Using Horseadvice.com is quite intuitive, we are structured not so much like a book as like a tree. Starting at the home page, topics branch out into subtopics which branch into more specific subtopics and at the of each subtopics is an article and discussions on the subtopic. Often the best way to find information on your interest is to start at the trunk and work your way up the tree. The advantage is that our menu system acts a bit like a ?diagnostic paradigm? that helps lead you to your best article. Also by going this route you will see related topics which might help. If this fails you our search engine is very robust that tries to list the most relevant and complete information first, like an article on your subject, followed by discussions.

Make A Plan to Find Your Answer:

Introduction » Page Structure » Structure » Plan Your Study » Articles and Discussions » Discussion Replies » Search Page » References
The search engine will rapidly display all the articles and discussions a particular term appears in Horseadvice and will arrange them in order of relevance however it tries to avoid menu pages. What if you are not sure what you are looking for? For instance you have symptoms but don't know what diseases might be related to that symptom. Or if you are looking for general information on nutrition. These are cases where perusing menus of related articles and discussions may help you answer your questions. Don't forget by using the rollout menus on the navigation frame you can instantly review all of the menus on the site.

The Topics and subtopics are arranged on menus in logical hierarchies by subject matter. Starting at the homepage and working your way down to your specific subject works best for problem-solving for a couple of reasons:
  • The menus help organize your thoughts.
  • Menus allow you to view other related information that you may not have thought of.

As you bore down the subtopic menus, examine the choices carefully. Pay close attention to overview and diagnosis topics that further help explain a topic or diagnose a condition. Study the menu itself. It often contains helpful information. Articles are grouped on the menus by their relationship to each other. If the article you selected did not apply, look at the articles around it or look for a more general article.

Article Pages and New Discussions

Introduction » Page Structure » Structure » Plan Your Study » Articles and Discussions » Discussion Replies » Search Page » References

The article page will contain the article and a forum with a list of preexisting discussions. At the bottom of the list of discussions there will be a "Create New Discussion" button. If the article on your subject did not answer your question or raised more questions you cannot find an answer to, study the article's Discussions below the article. Each article has its own forum associated with it where you can read others topics and post a question. Before posting study the preexisting discussions, frequently you will find your question answered there. If not, post a New Discussion. Do not add your question to the bottom of someone else's discussion, this is reserved for when you want to respond or ask about the orignal poster's topic.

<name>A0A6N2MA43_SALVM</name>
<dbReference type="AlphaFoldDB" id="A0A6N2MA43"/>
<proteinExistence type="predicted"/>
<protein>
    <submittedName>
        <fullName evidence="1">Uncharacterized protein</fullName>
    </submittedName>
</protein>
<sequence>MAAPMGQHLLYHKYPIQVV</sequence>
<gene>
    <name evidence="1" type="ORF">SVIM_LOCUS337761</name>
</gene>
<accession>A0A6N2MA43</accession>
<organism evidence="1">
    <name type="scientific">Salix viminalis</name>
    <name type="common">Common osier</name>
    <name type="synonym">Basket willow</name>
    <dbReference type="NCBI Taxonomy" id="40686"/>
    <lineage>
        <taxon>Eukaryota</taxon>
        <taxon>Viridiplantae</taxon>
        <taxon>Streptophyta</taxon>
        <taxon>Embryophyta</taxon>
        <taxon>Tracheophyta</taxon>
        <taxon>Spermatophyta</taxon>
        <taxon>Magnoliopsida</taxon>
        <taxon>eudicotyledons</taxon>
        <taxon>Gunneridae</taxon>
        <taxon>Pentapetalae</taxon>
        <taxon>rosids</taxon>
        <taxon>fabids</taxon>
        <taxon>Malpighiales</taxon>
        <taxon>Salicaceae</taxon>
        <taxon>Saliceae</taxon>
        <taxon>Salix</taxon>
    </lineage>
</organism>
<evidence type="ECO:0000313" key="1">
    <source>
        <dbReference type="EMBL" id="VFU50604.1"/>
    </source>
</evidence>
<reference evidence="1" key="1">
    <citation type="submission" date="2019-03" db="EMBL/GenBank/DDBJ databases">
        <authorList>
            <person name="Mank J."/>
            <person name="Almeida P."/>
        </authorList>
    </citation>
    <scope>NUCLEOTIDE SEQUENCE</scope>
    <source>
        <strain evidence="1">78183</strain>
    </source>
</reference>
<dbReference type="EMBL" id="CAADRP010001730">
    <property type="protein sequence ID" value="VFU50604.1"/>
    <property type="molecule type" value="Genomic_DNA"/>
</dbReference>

Replies to Discussions

Introduction » Page Structure » Structure » Plan Your Study » Articles and Discussions » Discussion Replies » Search Page » References

Horseadvice has a open forum system and full service members can post a question or reply. Posts are not reviewed before they are put on the board. DrO attempts to look at every health or disease post in a timely manner. Note that these boards should not be used to take the place of emergency veterinary care. They are answered depending on how long they have been posted, have they been posted appropriately, and their succinctness and clarity. Long rambling posts or posts that have been added to someone else's discussion go to the bottom of the reply list and are replied to as time allows.

Search Page

Introduction » Page Structure » Structure » Plan Your Study » Articles and Discussions » Discussion Replies » Search Page » References

Besides the short form on every page there is a search page available from the navigation frame. Here you can do more refined boolean searches arranged by parameters other than relevance or search just the discussions by author, subject title, time posted, or even bring up the discussions that have been posted since the last time you did a search.

References

Introduction » Page Structure » Structure » Plan Your Study » Articles and Discussions » Discussion Replies » Search Page » References

We have many dictionaries and illustrtations to help explain and clarify what you are reading in the reference section available from the navigation frame.